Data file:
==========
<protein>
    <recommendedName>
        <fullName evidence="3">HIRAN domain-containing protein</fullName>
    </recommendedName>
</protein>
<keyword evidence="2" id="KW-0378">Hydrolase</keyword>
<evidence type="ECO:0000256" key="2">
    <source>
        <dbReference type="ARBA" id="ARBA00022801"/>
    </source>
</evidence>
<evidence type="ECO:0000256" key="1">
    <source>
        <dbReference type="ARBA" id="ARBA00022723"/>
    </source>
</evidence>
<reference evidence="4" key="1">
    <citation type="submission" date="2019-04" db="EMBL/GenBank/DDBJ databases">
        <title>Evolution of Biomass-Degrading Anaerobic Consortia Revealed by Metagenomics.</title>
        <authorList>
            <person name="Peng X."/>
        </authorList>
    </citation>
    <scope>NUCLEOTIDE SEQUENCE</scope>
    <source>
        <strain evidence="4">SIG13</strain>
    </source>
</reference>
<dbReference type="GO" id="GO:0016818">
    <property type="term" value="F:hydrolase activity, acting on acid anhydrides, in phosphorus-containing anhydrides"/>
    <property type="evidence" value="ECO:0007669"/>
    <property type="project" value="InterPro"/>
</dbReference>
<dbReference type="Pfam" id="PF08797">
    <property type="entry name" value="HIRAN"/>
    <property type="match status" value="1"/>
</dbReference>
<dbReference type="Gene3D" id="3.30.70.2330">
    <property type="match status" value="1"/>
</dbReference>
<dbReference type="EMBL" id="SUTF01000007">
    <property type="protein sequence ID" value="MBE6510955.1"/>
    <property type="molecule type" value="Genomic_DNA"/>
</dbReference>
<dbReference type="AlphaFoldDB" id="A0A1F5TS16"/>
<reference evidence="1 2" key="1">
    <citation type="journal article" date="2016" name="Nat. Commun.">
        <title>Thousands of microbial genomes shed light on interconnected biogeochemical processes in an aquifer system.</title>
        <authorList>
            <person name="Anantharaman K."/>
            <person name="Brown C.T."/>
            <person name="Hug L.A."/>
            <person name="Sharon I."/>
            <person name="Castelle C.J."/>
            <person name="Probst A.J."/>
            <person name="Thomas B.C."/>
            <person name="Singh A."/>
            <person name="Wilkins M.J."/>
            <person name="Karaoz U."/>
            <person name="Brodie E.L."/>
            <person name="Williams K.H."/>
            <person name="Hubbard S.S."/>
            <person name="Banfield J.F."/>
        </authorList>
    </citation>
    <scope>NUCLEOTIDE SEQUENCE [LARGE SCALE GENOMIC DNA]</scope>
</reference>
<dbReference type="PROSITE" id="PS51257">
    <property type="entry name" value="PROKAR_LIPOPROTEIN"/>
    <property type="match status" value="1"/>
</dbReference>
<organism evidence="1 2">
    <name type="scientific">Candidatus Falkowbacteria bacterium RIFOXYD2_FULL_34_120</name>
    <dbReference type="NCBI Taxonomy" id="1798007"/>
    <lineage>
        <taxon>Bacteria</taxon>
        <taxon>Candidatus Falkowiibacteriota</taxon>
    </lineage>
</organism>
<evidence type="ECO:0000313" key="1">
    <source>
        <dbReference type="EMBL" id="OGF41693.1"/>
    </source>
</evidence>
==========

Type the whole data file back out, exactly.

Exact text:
<protein>
    <recommendedName>
        <fullName evidence="3">HIRAN domain-containing protein</fullName>
    </recommendedName>
</protein>
<keyword evidence="2" id="KW-0378">Hydrolase</keyword>
<evidence type="ECO:0000256" key="2">
    <source>
        <dbReference type="ARBA" id="ARBA00022801"/>
    </source>
</evidence>
<evidence type="ECO:0000256" key="1">
    <source>
        <dbReference type="ARBA" id="ARBA00022723"/>
    </source>
</evidence>
<reference evidence="4" key="1">
    <citation type="submission" date="2019-04" db="EMBL/GenBank/DDBJ databases">
        <title>Evolution of Biomass-Degrading Anaerobic Consortia Revealed by Metagenomics.</title>
        <authorList>
            <person name="Peng X."/>
        </authorList>
    </citation>
    <scope>NUCLEOTIDE SEQUENCE</scope>
    <source>
        <strain evidence="4">SIG13</strain>
    </source>
</reference>
<dbReference type="GO" id="GO:0016818">
    <property type="term" value="F:hydrolase activity, acting on acid anhydrides, in phosphorus-containing anhydrides"/>
    <property type="evidence" value="ECO:0007669"/>
    <property type="project" value="InterPro"/>
</dbReference>
<dbReference type="Pfam" id="PF08797">
    <property type="entry name" value="HIRAN"/>
    <property type="match status" value="1"/>
</dbReference>
<dbReference type="Gene3D" id="3.30.70.2330">
    <property type="match status" value="1"/>
</dbReference>
<dbReference type="EMBL" id="SUTF01000007">
    <property type="protein sequence ID" value="MBE6510955.1"/>
    <property type="molecule type" value="Genomic_DNA"/>
</dbReference>
<dbReference type="AlphaFoldDB" id="A0A1F5TS16"/>
<reference evidence="1 2" key="1">
    <citation type="journal article" date="2016" name="Nat. Commun.">
        <title>Thousands of microbial genomes shed light on interconnected biogeochemical processes in an aquifer system.</title>
        <authorList>
            <person name="Anantharaman K."/>
            <person name="Brown C.T."/>
            <person name="Hug L.A."/>
            <person name="Sharon I."/>
            <person name="Castelle C.J."/>
            <person name="Probst A.J."/>
            <person name="Thomas B.C."/>
            <person name="Singh A."/>
            <person name="Wilkins M.J."/>
            <person name="Karaoz U."/>
            <person name="Brodie E.L."/>
            <person name="Williams K.H."/>
            <person name="Hubbard S.S."/>
            <person name="Banfield J.F."/>
        </authorList>
    </citation>
    <scope>NUCLEOTIDE SEQUENCE [LARGE SCALE GENOMIC DNA]</scope>
</reference>
<dbReference type="PROSITE" id="PS51257">
    <property type="entry name" value="PROKAR_LIPOPROTEIN"/>
    <property type="match status" value="1"/>
</dbReference>
<organism evidence="1 2">
    <name type="scientific">Candidatus Falkowbacteria bacterium RIFOXYD2_FULL_34_120</name>
    <dbReference type="NCBI Taxonomy" id="1798007"/>
    <lineage>
        <taxon>Bacteria</taxon>
        <taxon>Candidatus Falkowiibacteriota</taxon>
    </lineage>
</organism>
<evidence type="ECO:0000313" key="1">
    <source>
        <dbReference type="EMBL" id="OGF41693.1"/>
    </source>
</evidence>